Knitting and splitting information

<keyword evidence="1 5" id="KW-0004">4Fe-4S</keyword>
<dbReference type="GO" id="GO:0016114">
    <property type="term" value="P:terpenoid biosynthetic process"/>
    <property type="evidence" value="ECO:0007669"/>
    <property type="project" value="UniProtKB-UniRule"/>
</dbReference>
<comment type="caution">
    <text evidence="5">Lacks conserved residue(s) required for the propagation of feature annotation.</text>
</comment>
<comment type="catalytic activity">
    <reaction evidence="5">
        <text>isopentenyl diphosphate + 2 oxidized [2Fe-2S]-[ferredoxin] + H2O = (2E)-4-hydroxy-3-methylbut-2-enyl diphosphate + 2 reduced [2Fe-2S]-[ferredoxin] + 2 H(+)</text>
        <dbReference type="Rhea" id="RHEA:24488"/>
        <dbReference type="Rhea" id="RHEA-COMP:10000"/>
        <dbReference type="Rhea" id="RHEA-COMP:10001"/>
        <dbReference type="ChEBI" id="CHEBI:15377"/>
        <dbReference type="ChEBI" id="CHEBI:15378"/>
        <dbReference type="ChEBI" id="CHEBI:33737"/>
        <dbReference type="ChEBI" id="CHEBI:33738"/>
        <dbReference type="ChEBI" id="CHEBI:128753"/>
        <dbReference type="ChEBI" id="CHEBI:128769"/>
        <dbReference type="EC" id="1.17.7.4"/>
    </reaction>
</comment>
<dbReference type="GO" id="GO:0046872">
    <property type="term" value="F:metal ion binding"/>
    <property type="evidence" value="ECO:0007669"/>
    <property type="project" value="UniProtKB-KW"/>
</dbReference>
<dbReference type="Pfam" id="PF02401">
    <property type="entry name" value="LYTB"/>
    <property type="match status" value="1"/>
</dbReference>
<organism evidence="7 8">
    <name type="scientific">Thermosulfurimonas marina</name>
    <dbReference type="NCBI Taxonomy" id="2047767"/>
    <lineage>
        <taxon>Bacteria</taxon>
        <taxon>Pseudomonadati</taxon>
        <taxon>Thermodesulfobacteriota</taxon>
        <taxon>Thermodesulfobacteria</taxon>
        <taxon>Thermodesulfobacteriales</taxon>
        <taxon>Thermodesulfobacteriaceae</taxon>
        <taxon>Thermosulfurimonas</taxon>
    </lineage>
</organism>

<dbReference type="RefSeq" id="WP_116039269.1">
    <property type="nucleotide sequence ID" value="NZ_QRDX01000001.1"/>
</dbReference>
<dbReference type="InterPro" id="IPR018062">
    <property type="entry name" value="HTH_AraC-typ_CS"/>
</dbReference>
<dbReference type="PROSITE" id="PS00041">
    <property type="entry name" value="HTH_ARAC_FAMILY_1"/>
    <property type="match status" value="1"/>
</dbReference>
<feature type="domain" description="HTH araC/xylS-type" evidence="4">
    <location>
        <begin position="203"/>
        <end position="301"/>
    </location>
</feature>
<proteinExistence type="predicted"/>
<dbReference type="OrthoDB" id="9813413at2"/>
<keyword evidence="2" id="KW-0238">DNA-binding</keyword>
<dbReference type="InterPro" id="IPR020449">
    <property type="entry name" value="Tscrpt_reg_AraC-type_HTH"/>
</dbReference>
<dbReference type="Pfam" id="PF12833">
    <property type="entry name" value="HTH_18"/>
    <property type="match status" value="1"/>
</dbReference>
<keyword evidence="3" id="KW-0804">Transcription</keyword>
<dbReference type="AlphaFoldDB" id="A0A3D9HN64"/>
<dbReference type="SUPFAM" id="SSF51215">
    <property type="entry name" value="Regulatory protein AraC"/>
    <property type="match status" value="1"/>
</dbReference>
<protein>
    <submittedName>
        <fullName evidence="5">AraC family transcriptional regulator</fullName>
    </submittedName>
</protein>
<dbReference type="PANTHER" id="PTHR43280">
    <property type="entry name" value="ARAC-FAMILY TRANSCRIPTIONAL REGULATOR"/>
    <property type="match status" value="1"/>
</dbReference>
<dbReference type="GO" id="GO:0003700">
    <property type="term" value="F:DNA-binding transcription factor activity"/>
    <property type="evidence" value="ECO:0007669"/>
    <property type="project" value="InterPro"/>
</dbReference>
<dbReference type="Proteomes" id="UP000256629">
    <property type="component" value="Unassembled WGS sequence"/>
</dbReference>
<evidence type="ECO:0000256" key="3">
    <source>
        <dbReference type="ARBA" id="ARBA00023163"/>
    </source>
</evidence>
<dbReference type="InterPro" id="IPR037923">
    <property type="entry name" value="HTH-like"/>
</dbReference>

After the fixation of English word order to SVO, adverbials have come to be the only flexible sentence constituent in unmarked sentences. So far, however, there has only been little research into the specific discourse functions of the different positions of adverbials. In an earlier study on the diachrony of English adverbial connectors (Lenker 2010), it emerged that medial instead of initial placement of connectors such as <i>however </i>or <i>therefore</i> is a relatively recent phenomenon, becoming more frequent in the Late Modern English period. In a pilot study on the discourse functions of linking and stance adverbials, the present chapter suggests that two different medial positions should be distinguished: in “post-initial position”, these adverbials focus attention on the preceding elements (a frame-setting adverbial or a subject), similar to focus adverbs such as <i>only</i> or <i>particularly</i>. In the other medial positions, they function as discourse partitioners, highlighting the partition of topic and comment/focus material. This variation will here be seen as a response to the loss of verb-second in English, similar to other syntactic innovations such as unusual passives and stressed-focus clefts.